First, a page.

Sacred Traditions

I woke early to the pitter patter of little footsteps scurrying across the wooden floor. Who could possibly be up this time of morning? I slipped out of bed and carefully tip toed down the long hall to the kitchen, standing far enough away so he couldn’t see me. There in the dark I saw his tiny shadow. He was peeking. Not at gifts under the tree but into today’s Advent Calendar pocket. He couldn’t wait to see what activity our family had scheduled.

It was a tradition started when our firstborn son was 2 years old. Back then I made my own calendar from a poster board and cut-out squares taped to form the days of December. Coming up with activities to do each day until Christmas was easy when our sons were little. A picture to color. Popcorn and a movie. A countdown chain glued together from colored construction paper. As the years went by, it became more and more challenging for mom and dad. We began including bigger events like Yule Tide at the Indianapolis Symphony. The Christmas Carol at the IRT. Or a live play at Beef n Boards. 

Every year we chose to do those same things with our sons. And today it gives me great joy to watch as their family’s Advent Calendars come to life. These kiddos have enjoyed a December filled with surprises and family activities since the time they could walk. It makes me realize how important doing the same thing year after year is to our children. 

It pleases me that you continue to remember and honor me by keeping up the traditions of the faith I taught you. I Corinthians 11:2

I love bringing back the warm, fuzzy feelings of my own childhood through traditions my mother began for me. The joy of Christmas celebrations with uncles, aunts and cousins exchanging gifts and feasting on Mom’s home cooking. I don’t ever remember a Christmas without Swedish meatballs and her old-fashioned sugar cookies. Mom was a talented baker. My Grandmother taught her how to make cardamon cinnamon rolls and “pappar kakar” which were a staple every December. I can only imagine how happy Mom would be knowing we’ve not forgotten what she taught us. 

These activities remind me of my godly, praying, serving mother heaping the richness of her faith and wisdom on us kids. Our traditions were kind of like stones of remembrance. Triggering memories of days long ago and all that family and faith has meant to generations following.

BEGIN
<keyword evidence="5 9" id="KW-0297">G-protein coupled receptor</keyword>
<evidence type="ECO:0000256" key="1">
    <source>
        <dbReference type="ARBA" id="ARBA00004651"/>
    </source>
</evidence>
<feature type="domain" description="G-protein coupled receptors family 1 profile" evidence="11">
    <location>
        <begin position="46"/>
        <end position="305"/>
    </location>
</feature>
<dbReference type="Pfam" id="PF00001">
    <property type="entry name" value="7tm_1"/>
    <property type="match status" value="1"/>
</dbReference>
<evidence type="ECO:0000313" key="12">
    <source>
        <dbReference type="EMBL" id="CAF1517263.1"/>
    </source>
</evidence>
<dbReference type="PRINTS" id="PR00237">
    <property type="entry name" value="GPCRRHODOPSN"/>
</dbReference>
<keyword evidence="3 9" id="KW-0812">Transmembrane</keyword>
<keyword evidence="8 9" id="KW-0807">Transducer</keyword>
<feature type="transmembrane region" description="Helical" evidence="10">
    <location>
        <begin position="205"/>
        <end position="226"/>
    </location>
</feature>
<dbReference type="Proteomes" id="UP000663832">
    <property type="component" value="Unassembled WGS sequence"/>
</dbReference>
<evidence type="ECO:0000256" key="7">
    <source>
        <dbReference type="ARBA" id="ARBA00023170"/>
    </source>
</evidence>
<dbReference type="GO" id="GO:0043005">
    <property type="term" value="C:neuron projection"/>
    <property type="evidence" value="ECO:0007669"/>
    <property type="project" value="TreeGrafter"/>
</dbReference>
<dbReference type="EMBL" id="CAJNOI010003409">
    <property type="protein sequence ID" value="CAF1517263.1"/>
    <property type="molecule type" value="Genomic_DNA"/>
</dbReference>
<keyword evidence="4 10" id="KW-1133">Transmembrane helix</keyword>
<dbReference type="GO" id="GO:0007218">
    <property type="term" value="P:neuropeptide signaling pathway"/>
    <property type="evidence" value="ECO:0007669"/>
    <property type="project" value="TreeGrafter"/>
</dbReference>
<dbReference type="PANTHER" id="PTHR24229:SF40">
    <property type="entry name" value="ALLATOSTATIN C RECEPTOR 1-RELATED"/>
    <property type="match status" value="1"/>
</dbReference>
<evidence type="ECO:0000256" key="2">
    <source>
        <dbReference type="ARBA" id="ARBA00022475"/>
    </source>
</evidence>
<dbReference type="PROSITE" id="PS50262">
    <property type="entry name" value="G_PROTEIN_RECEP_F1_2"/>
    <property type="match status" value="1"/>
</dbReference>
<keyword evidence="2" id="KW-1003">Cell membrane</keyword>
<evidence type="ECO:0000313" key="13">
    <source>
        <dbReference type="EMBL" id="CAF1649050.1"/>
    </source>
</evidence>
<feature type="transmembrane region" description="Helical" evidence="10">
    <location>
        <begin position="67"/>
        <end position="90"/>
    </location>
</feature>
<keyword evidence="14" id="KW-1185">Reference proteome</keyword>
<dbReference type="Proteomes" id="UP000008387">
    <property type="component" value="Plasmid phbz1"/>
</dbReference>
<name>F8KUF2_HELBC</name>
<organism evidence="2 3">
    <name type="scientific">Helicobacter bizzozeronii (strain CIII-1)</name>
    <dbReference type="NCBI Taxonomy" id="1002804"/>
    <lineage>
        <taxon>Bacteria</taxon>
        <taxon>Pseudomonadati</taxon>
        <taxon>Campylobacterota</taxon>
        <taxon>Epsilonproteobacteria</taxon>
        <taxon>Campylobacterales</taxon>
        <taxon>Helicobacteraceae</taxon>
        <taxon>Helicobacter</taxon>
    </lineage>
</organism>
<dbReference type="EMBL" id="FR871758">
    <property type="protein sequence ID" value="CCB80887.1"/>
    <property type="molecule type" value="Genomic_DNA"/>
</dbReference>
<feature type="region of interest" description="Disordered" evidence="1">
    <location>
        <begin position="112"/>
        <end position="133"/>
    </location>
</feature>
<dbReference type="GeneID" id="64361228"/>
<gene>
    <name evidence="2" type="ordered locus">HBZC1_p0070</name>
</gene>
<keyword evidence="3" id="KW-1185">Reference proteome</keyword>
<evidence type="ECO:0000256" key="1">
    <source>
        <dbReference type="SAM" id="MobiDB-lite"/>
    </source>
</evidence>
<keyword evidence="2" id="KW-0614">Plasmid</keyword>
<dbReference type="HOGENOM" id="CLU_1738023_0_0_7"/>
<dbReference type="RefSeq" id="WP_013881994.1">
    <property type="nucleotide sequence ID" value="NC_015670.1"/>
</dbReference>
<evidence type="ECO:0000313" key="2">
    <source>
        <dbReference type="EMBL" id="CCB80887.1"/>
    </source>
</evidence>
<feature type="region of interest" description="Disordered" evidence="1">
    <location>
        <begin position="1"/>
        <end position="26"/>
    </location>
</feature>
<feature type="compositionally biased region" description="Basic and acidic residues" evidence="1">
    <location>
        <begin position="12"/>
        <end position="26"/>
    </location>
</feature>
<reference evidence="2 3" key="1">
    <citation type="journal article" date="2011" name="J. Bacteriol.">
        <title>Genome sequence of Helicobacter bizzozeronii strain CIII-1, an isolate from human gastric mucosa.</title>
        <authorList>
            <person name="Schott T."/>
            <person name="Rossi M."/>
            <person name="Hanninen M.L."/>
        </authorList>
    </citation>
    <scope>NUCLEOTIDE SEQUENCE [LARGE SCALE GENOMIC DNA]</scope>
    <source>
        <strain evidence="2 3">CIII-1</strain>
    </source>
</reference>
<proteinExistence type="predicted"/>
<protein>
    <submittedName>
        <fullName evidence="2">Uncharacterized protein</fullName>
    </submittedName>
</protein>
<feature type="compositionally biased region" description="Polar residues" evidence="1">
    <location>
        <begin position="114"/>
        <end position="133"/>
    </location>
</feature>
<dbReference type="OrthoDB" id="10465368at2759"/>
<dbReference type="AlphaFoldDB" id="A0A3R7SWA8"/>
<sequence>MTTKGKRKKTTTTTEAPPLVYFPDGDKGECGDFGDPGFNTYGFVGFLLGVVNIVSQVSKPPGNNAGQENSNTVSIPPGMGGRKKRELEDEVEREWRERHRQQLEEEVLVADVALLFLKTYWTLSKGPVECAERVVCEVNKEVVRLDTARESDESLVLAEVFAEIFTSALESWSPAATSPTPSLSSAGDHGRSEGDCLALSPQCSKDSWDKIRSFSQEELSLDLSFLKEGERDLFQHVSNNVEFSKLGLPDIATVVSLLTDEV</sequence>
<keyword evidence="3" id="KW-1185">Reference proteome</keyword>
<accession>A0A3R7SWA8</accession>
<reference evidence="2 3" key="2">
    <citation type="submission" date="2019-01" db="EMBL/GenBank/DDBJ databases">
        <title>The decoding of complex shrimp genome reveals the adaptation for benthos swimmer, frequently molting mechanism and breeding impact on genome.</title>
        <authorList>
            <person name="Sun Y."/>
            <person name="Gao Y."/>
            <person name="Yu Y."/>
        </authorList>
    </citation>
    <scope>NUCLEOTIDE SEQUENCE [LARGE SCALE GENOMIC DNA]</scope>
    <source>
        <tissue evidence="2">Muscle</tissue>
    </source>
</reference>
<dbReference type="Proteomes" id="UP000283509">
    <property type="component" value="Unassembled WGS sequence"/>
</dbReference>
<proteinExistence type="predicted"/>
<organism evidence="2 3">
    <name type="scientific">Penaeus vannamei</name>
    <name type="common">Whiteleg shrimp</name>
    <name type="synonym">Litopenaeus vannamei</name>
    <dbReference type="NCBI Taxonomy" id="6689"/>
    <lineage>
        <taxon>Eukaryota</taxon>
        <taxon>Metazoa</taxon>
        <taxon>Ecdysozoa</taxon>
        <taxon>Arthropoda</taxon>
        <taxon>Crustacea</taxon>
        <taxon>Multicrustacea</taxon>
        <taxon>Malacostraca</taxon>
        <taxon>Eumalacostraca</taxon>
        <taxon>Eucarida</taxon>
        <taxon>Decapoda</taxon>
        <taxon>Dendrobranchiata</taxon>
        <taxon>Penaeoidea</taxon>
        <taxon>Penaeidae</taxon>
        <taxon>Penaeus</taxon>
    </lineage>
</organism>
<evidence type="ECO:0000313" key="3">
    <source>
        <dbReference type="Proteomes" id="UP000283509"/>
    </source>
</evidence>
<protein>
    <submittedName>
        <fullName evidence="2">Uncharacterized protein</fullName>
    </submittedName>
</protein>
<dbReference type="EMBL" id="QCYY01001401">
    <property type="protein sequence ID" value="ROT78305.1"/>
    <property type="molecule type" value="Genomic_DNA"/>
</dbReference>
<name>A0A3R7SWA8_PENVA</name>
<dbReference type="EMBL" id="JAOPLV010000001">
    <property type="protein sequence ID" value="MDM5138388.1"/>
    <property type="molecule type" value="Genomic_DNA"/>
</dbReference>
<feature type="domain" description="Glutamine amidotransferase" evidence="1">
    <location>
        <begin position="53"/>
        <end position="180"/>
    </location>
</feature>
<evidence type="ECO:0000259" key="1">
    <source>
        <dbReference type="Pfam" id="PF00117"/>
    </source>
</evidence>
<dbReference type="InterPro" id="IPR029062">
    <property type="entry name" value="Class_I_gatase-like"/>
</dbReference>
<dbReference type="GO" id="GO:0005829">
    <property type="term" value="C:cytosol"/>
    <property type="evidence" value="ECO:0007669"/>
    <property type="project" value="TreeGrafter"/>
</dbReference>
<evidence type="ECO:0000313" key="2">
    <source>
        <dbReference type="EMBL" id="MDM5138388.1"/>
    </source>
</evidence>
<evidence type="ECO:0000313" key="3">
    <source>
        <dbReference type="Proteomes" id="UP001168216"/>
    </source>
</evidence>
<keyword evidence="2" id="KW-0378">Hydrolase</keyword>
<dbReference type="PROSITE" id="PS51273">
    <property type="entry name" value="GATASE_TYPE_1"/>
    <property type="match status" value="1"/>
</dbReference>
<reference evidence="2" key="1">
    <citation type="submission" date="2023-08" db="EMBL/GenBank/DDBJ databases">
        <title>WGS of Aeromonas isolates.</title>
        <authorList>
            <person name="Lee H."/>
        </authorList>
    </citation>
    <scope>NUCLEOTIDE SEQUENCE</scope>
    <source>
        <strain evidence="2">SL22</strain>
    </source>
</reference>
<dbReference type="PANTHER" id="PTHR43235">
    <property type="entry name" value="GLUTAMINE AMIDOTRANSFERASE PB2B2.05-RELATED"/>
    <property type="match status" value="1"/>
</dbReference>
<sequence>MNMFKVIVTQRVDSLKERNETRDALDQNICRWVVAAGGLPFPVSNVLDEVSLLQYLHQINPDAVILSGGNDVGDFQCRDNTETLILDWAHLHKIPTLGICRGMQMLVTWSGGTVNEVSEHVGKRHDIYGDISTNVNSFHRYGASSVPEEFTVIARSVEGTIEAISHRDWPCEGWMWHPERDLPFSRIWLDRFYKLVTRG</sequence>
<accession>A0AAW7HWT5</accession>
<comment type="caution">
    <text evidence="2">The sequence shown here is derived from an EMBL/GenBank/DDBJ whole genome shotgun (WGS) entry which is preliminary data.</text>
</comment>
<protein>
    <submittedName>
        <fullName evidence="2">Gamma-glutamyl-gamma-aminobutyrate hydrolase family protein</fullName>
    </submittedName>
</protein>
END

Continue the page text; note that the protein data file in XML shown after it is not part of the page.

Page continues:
We read of the traditions families in the Old Testament were commanded to keep. Festivals, Passover, and Feasts all intended as a way to remember what God had done for Israel in the wilderness. They didn’t want their children to be unaware or ever forget the Lord’s provision. So, they set up certain activities to help keep these memories alive. To let them know the love, protection and provision of their God was real and evident in their lives.

This annual festival will be a visible sign to you, like a mark branded on your hand or your forehead. Let it remind you always to recite this teaching of the Lord. With a strong hand the Lord rescued you from Egypt. So, observe this festival at the appointed time each year. Exodus 13:9-10

Our older grandchildren were recalling events from the past recently. The times we got out Great Grandma’s recipes and started re-creating her magic in my kitchen. When I finally let them crack an egg all by themselves. And roll out the dough for warm, frosted cinnamon rolls. They even enjoyed getting their hands into the meat mixture to form those cherished Swedish meatballs, a recipe handed down through generations still being enjoyed today. For some reason, these traditions cause us to remember our godly heritage. Traditions. Stones of Remembrance.

The Lord said to set up stones of remembrance to keep His miraculous blessings alive. 

In the future when your children ask you why these stones are here and what they mean you are to tell them that these stones are a reminder of this amazing miracle when the nation of Israel crossed the Jordan River on dry ground. Joshua 4:22

We may not have over-the-top experiences to pass along to our children, but whatever triggers memories of faith and family are invaluable. Traditional dinners with the same menu, repeated activities like hide ‘n seek or Saturday morning donuts, and a familiar family get-away take planning and hard work to carry out.  But remember, the simplest memory you can create for your kids brings tons of security and stability into their lives, making lasting impressions that your children will value forever. Creating and re-creating memories that will last a lifetime is actually a very sacred kind of work! Work that pleases our Father in Heaven.

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